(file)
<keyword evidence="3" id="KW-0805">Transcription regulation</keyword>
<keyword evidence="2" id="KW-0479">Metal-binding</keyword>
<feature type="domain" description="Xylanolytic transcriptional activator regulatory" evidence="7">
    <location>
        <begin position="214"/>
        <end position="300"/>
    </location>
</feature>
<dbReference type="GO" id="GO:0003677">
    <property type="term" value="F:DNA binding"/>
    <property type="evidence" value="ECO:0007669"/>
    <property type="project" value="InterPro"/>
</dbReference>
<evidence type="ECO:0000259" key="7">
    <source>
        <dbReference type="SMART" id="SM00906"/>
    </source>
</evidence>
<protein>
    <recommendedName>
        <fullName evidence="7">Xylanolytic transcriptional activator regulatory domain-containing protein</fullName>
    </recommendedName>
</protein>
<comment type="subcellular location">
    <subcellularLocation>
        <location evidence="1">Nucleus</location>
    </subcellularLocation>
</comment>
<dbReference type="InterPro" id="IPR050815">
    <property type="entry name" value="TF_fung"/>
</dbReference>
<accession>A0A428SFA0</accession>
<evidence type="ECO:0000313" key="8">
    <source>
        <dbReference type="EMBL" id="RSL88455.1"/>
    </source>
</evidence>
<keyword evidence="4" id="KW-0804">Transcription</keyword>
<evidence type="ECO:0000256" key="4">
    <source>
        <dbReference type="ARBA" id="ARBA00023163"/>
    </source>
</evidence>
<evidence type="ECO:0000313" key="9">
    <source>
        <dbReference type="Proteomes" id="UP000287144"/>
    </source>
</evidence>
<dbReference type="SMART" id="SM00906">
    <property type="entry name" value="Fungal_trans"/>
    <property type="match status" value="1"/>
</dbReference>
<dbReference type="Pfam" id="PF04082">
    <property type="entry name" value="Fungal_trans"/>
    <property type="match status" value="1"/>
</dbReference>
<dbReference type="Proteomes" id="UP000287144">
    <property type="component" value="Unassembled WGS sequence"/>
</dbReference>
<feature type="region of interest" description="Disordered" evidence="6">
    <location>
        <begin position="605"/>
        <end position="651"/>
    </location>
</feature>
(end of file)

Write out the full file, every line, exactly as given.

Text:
<keyword evidence="3" id="KW-0805">Transcription regulation</keyword>
<keyword evidence="2" id="KW-0479">Metal-binding</keyword>
<feature type="domain" description="Xylanolytic transcriptional activator regulatory" evidence="7">
    <location>
        <begin position="214"/>
        <end position="300"/>
    </location>
</feature>
<dbReference type="GO" id="GO:0003677">
    <property type="term" value="F:DNA binding"/>
    <property type="evidence" value="ECO:0007669"/>
    <property type="project" value="InterPro"/>
</dbReference>
<evidence type="ECO:0000259" key="7">
    <source>
        <dbReference type="SMART" id="SM00906"/>
    </source>
</evidence>
<protein>
    <recommendedName>
        <fullName evidence="7">Xylanolytic transcriptional activator regulatory domain-containing protein</fullName>
    </recommendedName>
</protein>
<comment type="subcellular location">
    <subcellularLocation>
        <location evidence="1">Nucleus</location>
    </subcellularLocation>
</comment>
<dbReference type="InterPro" id="IPR050815">
    <property type="entry name" value="TF_fung"/>
</dbReference>
<accession>A0A428SFA0</accession>
<evidence type="ECO:0000313" key="8">
    <source>
        <dbReference type="EMBL" id="RSL88455.1"/>
    </source>
</evidence>
<keyword evidence="4" id="KW-0804">Transcription</keyword>
<evidence type="ECO:0000256" key="4">
    <source>
        <dbReference type="ARBA" id="ARBA00023163"/>
    </source>
</evidence>
<evidence type="ECO:0000313" key="9">
    <source>
        <dbReference type="Proteomes" id="UP000287144"/>
    </source>
</evidence>
<dbReference type="SMART" id="SM00906">
    <property type="entry name" value="Fungal_trans"/>
    <property type="match status" value="1"/>
</dbReference>
<dbReference type="Pfam" id="PF04082">
    <property type="entry name" value="Fungal_trans"/>
    <property type="match status" value="1"/>
</dbReference>
<dbReference type="Proteomes" id="UP000287144">
    <property type="component" value="Unassembled WGS sequence"/>
</dbReference>
<feature type="region of interest" description="Disordered" evidence="6">
    <location>
        <begin position="605"/>
        <end position="651"/>
    </location>
</feature>